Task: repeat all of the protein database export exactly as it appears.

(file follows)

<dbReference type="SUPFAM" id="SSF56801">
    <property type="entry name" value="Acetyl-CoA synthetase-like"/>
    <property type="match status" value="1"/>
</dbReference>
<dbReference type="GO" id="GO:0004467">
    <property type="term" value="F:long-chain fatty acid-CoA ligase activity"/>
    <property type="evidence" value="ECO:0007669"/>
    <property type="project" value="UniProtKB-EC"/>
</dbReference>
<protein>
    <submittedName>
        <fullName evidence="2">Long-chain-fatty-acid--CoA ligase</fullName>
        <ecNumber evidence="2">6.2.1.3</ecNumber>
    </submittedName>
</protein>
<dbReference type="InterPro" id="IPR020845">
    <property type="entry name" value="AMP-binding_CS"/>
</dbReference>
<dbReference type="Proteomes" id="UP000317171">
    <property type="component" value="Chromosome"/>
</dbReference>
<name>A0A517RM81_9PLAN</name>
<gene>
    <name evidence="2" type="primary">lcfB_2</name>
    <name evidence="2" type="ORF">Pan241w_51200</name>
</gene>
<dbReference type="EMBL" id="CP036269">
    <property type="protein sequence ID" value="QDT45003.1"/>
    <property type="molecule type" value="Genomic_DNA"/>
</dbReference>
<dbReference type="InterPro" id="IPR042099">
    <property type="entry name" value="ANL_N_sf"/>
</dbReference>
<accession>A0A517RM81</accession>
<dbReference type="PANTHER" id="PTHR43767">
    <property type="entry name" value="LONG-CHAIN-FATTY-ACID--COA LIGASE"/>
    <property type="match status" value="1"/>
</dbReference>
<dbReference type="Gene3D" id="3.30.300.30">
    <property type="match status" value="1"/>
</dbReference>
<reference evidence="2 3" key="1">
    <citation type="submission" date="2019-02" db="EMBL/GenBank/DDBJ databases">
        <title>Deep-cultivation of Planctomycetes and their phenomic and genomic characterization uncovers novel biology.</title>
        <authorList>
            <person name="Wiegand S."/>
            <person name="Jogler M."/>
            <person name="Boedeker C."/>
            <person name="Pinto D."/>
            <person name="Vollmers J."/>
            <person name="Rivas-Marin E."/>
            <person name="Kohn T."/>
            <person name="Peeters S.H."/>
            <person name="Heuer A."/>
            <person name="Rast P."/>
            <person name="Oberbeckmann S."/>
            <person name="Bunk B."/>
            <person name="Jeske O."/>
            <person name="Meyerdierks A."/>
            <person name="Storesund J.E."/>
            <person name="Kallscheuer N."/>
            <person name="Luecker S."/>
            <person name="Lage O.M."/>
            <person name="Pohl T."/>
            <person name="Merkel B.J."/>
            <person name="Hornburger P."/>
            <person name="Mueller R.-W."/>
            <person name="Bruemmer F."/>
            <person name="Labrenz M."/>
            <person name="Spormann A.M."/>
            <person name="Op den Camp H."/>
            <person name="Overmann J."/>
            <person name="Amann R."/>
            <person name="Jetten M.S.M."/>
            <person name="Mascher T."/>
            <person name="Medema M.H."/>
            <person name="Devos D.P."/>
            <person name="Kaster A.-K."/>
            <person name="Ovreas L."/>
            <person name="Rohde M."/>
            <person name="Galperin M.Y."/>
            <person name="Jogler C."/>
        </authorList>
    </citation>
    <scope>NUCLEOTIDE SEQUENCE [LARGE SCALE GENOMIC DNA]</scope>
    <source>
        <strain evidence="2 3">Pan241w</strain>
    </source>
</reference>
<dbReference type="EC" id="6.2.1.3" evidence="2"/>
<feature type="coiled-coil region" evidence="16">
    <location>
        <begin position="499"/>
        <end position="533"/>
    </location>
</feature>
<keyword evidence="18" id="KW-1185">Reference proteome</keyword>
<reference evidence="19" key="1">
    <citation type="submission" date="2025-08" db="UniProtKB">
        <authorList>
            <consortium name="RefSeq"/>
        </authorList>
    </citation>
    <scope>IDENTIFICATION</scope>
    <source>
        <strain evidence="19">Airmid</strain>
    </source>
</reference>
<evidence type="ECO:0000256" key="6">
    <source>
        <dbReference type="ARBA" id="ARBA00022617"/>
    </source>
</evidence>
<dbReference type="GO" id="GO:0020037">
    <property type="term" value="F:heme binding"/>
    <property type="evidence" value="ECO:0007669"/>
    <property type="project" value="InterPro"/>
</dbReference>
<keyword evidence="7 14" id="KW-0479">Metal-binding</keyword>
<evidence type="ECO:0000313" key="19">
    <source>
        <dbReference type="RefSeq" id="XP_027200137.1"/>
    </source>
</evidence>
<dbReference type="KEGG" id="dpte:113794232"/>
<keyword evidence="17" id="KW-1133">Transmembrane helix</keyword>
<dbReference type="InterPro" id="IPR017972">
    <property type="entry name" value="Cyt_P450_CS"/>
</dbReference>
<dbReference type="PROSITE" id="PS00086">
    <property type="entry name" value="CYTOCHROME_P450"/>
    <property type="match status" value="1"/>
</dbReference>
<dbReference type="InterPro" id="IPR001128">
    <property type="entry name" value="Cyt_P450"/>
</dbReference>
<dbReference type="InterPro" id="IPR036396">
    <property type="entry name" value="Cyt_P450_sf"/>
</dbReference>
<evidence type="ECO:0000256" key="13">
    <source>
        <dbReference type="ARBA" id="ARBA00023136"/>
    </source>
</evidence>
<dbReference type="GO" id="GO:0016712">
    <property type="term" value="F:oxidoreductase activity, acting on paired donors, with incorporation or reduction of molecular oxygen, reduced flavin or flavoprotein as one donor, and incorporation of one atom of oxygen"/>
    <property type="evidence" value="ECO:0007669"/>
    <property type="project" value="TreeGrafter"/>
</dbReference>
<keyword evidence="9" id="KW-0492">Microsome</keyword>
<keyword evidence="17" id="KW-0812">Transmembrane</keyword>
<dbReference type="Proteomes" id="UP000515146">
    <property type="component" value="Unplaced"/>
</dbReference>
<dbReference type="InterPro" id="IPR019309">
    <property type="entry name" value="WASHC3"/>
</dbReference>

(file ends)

<dbReference type="SUPFAM" id="SSF56801">
    <property type="entry name" value="Acetyl-CoA synthetase-like"/>
    <property type="match status" value="1"/>
</dbReference>
<dbReference type="GO" id="GO:0004467">
    <property type="term" value="F:long-chain fatty acid-CoA ligase activity"/>
    <property type="evidence" value="ECO:0007669"/>
    <property type="project" value="UniProtKB-EC"/>
</dbReference>
<protein>
    <submittedName>
        <fullName evidence="2">Long-chain-fatty-acid--CoA ligase</fullName>
        <ecNumber evidence="2">6.2.1.3</ecNumber>
    </submittedName>
</protein>
<dbReference type="InterPro" id="IPR020845">
    <property type="entry name" value="AMP-binding_CS"/>
</dbReference>
<dbReference type="Proteomes" id="UP000317171">
    <property type="component" value="Chromosome"/>
</dbReference>
<name>A0A517RM81_9PLAN</name>
<gene>
    <name evidence="2" type="primary">lcfB_2</name>
    <name evidence="2" type="ORF">Pan241w_51200</name>
</gene>
<dbReference type="EMBL" id="CP036269">
    <property type="protein sequence ID" value="QDT45003.1"/>
    <property type="molecule type" value="Genomic_DNA"/>
</dbReference>
<dbReference type="InterPro" id="IPR042099">
    <property type="entry name" value="ANL_N_sf"/>
</dbReference>
<accession>A0A517RM81</accession>
<dbReference type="PANTHER" id="PTHR43767">
    <property type="entry name" value="LONG-CHAIN-FATTY-ACID--COA LIGASE"/>
    <property type="match status" value="1"/>
</dbReference>
<dbReference type="Gene3D" id="3.30.300.30">
    <property type="match status" value="1"/>
</dbReference>
<reference evidence="2 3" key="1">
    <citation type="submission" date="2019-02" db="EMBL/GenBank/DDBJ databases">
        <title>Deep-cultivation of Planctomycetes and their phenomic and genomic characterization uncovers novel biology.</title>
        <authorList>
            <person name="Wiegand S."/>
            <person name="Jogler M."/>
            <person name="Boedeker C."/>
            <person name="Pinto D."/>
            <person name="Vollmers J."/>
            <person name="Rivas-Marin E."/>
            <person name="Kohn T."/>
            <person name="Peeters S.H."/>
            <person name="Heuer A."/>
            <person name="Rast P."/>
            <person name="Oberbeckmann S."/>
            <person name="Bunk B."/>
            <person name="Jeske O."/>
            <person name="Meyerdierks A."/>
            <person name="Storesund J.E."/>
            <person name="Kallscheuer N."/>
            <person name="Luecker S."/>
            <person name="Lage O.M."/>
            <person name="Pohl T."/>
            <person name="Merkel B.J."/>
            <person name="Hornburger P."/>
            <person name="Mueller R.-W."/>
            <person name="Bruemmer F."/>
            <person name="Labrenz M."/>
            <person name="Spormann A.M."/>
            <person name="Op den Camp H."/>
            <person name="Overmann J."/>
            <person name="Amann R."/>
            <person name="Jetten M.S.M."/>
            <person name="Mascher T."/>
            <person name="Medema M.H."/>
            <person name="Devos D.P."/>
            <person name="Kaster A.-K."/>
            <person name="Ovreas L."/>
            <person name="Rohde M."/>
            <person name="Galperin M.Y."/>
            <person name="Jogler C."/>
        </authorList>
    </citation>
    <scope>NUCLEOTIDE SEQUENCE [LARGE SCALE GENOMIC DNA]</scope>
    <source>
        <strain evidence="2 3">Pan241w</strain>
    </source>
</reference>
<dbReference type="EC" id="6.2.1.3" evidence="2"/>
<feature type="coiled-coil region" evidence="16">
    <location>
        <begin position="499"/>
        <end position="533"/>
    </location>
</feature>
<keyword evidence="18" id="KW-1185">Reference proteome</keyword>
<reference evidence="19" key="1">
    <citation type="submission" date="2025-08" db="UniProtKB">
        <authorList>
            <consortium name="RefSeq"/>
        </authorList>
    </citation>
    <scope>IDENTIFICATION</scope>
    <source>
        <strain evidence="19">Airmid</strain>
    </source>
</reference>
<evidence type="ECO:0000256" key="6">
    <source>
        <dbReference type="ARBA" id="ARBA00022617"/>
    </source>
</evidence>
<dbReference type="GO" id="GO:0020037">
    <property type="term" value="F:heme binding"/>
    <property type="evidence" value="ECO:0007669"/>
    <property type="project" value="InterPro"/>
</dbReference>
<keyword evidence="7 14" id="KW-0479">Metal-binding</keyword>
<evidence type="ECO:0000313" key="19">
    <source>
        <dbReference type="RefSeq" id="XP_027200137.1"/>
    </source>
</evidence>
<dbReference type="KEGG" id="dpte:113794232"/>
<keyword evidence="17" id="KW-1133">Transmembrane helix</keyword>
<dbReference type="InterPro" id="IPR017972">
    <property type="entry name" value="Cyt_P450_CS"/>
</dbReference>
<dbReference type="PROSITE" id="PS00086">
    <property type="entry name" value="CYTOCHROME_P450"/>
    <property type="match status" value="1"/>
</dbReference>
<dbReference type="InterPro" id="IPR001128">
    <property type="entry name" value="Cyt_P450"/>
</dbReference>
<dbReference type="InterPro" id="IPR036396">
    <property type="entry name" value="Cyt_P450_sf"/>
</dbReference>
<evidence type="ECO:0000256" key="13">
    <source>
        <dbReference type="ARBA" id="ARBA00023136"/>
    </source>
</evidence>
<dbReference type="GO" id="GO:0016712">
    <property type="term" value="F:oxidoreductase activity, acting on paired donors, with incorporation or reduction of molecular oxygen, reduced flavin or flavoprotein as one donor, and incorporation of one atom of oxygen"/>
    <property type="evidence" value="ECO:0007669"/>
    <property type="project" value="TreeGrafter"/>
</dbReference>
<keyword evidence="9" id="KW-0492">Microsome</keyword>
<keyword evidence="17" id="KW-0812">Transmembrane</keyword>
<dbReference type="Proteomes" id="UP000515146">
    <property type="component" value="Unplaced"/>
</dbReference>
<dbReference type="InterPro" id="IPR019309">
    <property type="entry name" value="WASHC3"/>
</dbReference>